New pill form of TB vaccine shows promise
Two groups of patients with TB were given different Mycobacterium vaccae TB vaccines in the clinical trial. One group received a vaccination done by injection, while the other was given the V7 oral vaccine. The results showed that the V7 vaccine was safe and did not produce any harmful side effects or adverse reactions.
"The main implication of this trial is that conventional TB chemotherapy can be shortened to as little as one month," Dr. Dmytro Butov, the principal investigator of this study, said. "We are confident that we can do better. Indeed, we have second trial of V7, which will be published next month with even better outcome. These promising findings need to be confirmed in expanded studies."
The results also showed that mycobacterial clearance in sputum smears was observed in 31.8 percent versus 9.5 percent of patients on V7 and placebo, respectively. The proportion of converted patients and time to conversion in the trial also showed to be identical between the two methods. The vaccine also showed results, with mycobacterial clearance in spetum smears in 31.8 percent of patients given V7 and 9.5 percent of patients given a placebo.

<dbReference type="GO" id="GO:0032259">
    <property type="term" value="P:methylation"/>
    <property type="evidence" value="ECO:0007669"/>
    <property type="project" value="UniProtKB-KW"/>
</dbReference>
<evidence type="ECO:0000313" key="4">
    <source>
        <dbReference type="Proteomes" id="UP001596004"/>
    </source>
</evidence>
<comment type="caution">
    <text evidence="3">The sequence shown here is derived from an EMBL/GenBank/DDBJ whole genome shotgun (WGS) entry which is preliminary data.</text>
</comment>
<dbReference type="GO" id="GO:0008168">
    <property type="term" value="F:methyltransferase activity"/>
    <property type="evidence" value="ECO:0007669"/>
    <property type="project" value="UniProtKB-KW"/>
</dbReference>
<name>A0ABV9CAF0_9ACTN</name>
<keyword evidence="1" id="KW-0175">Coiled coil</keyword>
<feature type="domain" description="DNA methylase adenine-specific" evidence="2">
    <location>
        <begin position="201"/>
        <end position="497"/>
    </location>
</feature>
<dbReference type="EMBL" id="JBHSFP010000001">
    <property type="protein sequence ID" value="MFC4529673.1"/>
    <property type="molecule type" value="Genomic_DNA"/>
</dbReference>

While the injectable version of M. vaccae, VACCAE has been proven to be safe and effective for the treatment of TB, the study looked to find an easier way to administer drug. M. vaccae is one of the few TB drugs that is inexpensive, made from readily available source and does not require cold-chain storage.